Former French President Jacques Chirac is given a two-year suspended sentence for corruption, in a trial that made with the first conviction of a French head of state for 66 years.
Former French president Jacques Chirac has been found guilty of misusing public funds, making him the first head of state in France to be convicted of an offence since 1945.
Chirac was tried on charges of diverting public money into phantom jobs for political cronies while he was mayor of Paris between 1977 and 1995.
In the absence of the 79-year-old, who was president from 1995 until 2007, the judge declared Chirac guilty and handed down a suspended two-year jail sentence.
The trial has made history by producing the first conviction of a head of state since Nazi collaborator Marshal Philippe Petain in 1945.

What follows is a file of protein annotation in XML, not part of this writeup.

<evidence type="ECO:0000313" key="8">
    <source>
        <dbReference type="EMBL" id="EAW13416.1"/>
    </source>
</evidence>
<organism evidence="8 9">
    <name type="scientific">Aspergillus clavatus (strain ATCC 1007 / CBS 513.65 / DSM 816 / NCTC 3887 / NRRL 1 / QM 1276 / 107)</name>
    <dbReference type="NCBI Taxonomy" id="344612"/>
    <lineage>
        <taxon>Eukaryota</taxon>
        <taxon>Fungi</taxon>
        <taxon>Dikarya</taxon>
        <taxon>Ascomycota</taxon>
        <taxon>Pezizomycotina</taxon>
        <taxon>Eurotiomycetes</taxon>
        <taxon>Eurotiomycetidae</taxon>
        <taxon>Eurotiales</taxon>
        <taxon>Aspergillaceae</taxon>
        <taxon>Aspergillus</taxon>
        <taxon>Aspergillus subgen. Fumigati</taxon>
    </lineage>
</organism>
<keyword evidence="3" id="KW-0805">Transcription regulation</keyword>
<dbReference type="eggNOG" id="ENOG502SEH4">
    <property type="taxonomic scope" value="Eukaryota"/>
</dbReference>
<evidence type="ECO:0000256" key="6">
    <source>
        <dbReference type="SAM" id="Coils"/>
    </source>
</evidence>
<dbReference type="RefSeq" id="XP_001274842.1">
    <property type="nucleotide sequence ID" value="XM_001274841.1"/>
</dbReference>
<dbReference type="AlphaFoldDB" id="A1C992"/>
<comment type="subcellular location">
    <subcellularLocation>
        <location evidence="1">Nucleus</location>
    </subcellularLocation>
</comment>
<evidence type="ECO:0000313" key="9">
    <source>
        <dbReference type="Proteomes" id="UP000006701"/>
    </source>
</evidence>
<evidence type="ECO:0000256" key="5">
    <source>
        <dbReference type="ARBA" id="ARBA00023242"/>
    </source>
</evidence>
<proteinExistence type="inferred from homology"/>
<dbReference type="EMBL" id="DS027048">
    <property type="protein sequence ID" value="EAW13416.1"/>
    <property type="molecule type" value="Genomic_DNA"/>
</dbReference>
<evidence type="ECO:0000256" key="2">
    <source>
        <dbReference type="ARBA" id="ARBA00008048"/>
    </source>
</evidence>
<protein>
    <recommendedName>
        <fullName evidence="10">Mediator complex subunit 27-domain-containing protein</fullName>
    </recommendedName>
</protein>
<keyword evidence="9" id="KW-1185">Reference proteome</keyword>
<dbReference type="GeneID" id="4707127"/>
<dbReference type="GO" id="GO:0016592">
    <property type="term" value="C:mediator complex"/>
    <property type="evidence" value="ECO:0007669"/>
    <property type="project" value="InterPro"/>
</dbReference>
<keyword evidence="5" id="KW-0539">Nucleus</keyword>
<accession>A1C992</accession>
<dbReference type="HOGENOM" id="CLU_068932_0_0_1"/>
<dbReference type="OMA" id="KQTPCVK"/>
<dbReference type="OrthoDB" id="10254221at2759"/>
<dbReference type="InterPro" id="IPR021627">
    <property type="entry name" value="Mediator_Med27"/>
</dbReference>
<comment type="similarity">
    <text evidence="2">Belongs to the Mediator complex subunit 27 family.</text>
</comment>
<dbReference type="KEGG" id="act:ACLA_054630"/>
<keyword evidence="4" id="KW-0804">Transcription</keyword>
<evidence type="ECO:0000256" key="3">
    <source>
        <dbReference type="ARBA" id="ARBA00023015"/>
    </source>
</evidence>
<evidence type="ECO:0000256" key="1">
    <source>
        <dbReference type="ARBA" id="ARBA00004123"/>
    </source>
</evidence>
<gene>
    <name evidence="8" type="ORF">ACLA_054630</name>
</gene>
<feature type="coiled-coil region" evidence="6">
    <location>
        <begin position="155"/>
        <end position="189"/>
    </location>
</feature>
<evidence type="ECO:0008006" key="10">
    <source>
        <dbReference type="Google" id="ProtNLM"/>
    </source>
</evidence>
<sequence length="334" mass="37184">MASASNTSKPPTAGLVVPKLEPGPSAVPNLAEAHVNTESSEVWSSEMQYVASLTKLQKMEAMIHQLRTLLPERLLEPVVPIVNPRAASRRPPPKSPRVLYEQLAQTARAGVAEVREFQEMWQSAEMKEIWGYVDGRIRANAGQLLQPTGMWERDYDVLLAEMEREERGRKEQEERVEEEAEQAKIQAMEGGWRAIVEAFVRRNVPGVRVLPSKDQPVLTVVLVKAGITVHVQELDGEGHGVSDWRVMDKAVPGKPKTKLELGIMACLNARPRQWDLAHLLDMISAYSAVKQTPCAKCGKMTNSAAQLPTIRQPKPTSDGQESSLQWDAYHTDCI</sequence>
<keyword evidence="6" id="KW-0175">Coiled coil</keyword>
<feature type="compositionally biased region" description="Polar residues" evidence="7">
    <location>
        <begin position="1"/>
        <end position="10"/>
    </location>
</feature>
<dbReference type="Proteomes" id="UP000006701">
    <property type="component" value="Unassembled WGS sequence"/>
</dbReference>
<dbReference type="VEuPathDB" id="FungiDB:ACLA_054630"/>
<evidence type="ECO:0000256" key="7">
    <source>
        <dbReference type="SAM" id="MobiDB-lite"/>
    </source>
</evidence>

But the former president was excused from much of the proceedings on the grounds of failing memory.
In theory, Chirac could have been sent to jail for 10 years, the maximum sentence for the charges against him. Mr Chirac has always rejected the charges against him.
In a letter to explain his absence, read out to the court by his solicitor, the former president said he was not at fault, either criminally or morally.
He continued: “This trial gives the lie to those demagogues who claim that justice in our country is harsh towards the weak and benign to the powerful. In this republic, justice is the same for all.”